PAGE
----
Self-Defense Laws in the State of Texas
You have probably heard of self-defense concerning the law, but you may not understand the legalities of such an act. In a nutshell, self-defense amounts to a legal justification for using force to protect yourself from another person attempting to harm you via the use of unlawful force. The particulars of self-defense laws, however, can be quite complicated.
You Must Experience a Real Threat of Harm
When it comes to justifying the use force to protect yourself (under the laws of Texas), all of the following apply:
You must reasonably perceive the person whom you attempt to defend yourself from as being a real threat of harm to you.
Bad behavior or verbal provocations alone do not rise to the standard of justifying self-defense.
If you are determined to have provoked the person whom you end up protecting yourself from, a claim of self-defense is not likely to hold.
Seeking a conversation or interaction (while carrying a weapon) with someone whom you already have a dispute is likely to null your justification for self-defense.
Ultimately, you must reasonably believe that you are facing a real threat of being harmed and must reasonably believe that you need to use force to protect yourself for your claim of self-defense to be viable.
You Are Not Required to Retreat
Self-defense laws in Texas do not include the duty to retreat that some states’ laws do. If you have a legal right to be at the location where you are, and you meet the other requirements associated with self-defense, you need not retreat (or attempt to retreat) before you use force in an attempt to protect yourself. This standard is known as a Stand Your Ground law, and many other states share this approach to self-defense.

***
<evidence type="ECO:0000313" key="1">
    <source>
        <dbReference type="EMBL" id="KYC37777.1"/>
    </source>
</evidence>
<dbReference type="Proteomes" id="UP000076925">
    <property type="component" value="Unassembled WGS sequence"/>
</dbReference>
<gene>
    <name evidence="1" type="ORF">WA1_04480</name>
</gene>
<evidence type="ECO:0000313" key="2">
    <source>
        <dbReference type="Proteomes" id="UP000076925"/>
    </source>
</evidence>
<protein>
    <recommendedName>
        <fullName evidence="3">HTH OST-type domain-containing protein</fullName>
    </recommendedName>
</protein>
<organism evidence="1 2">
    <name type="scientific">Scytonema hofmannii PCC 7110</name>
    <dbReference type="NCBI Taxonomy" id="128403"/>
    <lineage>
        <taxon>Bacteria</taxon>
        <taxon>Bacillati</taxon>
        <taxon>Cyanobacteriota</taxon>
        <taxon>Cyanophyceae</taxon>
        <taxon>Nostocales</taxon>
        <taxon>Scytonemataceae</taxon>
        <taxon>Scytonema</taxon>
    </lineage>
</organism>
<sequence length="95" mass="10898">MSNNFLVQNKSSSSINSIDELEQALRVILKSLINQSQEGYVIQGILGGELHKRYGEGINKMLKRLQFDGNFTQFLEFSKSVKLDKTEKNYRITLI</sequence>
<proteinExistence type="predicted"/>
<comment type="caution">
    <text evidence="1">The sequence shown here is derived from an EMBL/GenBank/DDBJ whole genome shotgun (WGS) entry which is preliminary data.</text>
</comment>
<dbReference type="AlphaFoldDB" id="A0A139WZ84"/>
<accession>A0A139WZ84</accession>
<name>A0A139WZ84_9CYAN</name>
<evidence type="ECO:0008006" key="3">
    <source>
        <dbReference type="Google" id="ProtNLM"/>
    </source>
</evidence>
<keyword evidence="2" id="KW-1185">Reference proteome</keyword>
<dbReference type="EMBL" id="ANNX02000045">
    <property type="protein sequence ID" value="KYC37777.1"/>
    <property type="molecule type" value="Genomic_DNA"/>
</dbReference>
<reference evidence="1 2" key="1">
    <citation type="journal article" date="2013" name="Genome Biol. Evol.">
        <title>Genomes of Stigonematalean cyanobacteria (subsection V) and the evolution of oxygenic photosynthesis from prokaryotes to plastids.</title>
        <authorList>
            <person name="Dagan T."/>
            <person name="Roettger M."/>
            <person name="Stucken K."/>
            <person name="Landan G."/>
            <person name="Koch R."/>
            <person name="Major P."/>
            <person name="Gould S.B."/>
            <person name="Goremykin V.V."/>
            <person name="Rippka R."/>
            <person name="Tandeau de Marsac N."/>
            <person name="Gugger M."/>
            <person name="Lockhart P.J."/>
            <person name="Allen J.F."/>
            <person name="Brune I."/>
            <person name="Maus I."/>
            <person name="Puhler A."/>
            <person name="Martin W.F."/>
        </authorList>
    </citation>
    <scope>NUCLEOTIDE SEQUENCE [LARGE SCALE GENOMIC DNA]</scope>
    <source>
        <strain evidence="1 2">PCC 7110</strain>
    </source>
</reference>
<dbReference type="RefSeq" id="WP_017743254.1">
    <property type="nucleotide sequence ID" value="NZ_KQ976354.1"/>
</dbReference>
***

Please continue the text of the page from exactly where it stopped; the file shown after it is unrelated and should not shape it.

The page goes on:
The Burden of Proof Is on You
Self-defense laws do not absolve you of guilt. Typically, these laws are only invoked after you have been charged with a crime. In most criminal cases, the burden of proof – beyond a reasonable doubt – is on the prosecution. Self-defense, however, is known as an affirmative defense, which means that you will need to provide evidence in support of your claim of justifiable self-defense. It becomes the prosecution’s goal to disprove your offerings. Because the state has wide discretion when it comes to pursuing cases and because it has an ethical duty to seek justice – not convictions – it will often fail to bring charges or drop the charges when it deems a defendant’s actions genuinely in self-defense.
Schedule a Consult with an Experienced Killeen Criminal Lawyer Today
If you have been accused of a crime, Brett Pritchard, at The Law Office of Brett H. Pritchard – proudly serving Killeen, Texas – is a formidable criminal lawyer who is dedicated to helping clients like you obtain their most favorable case resolutions. To learn more, please do not hesitate to contact or call us at 254-501-4040 today.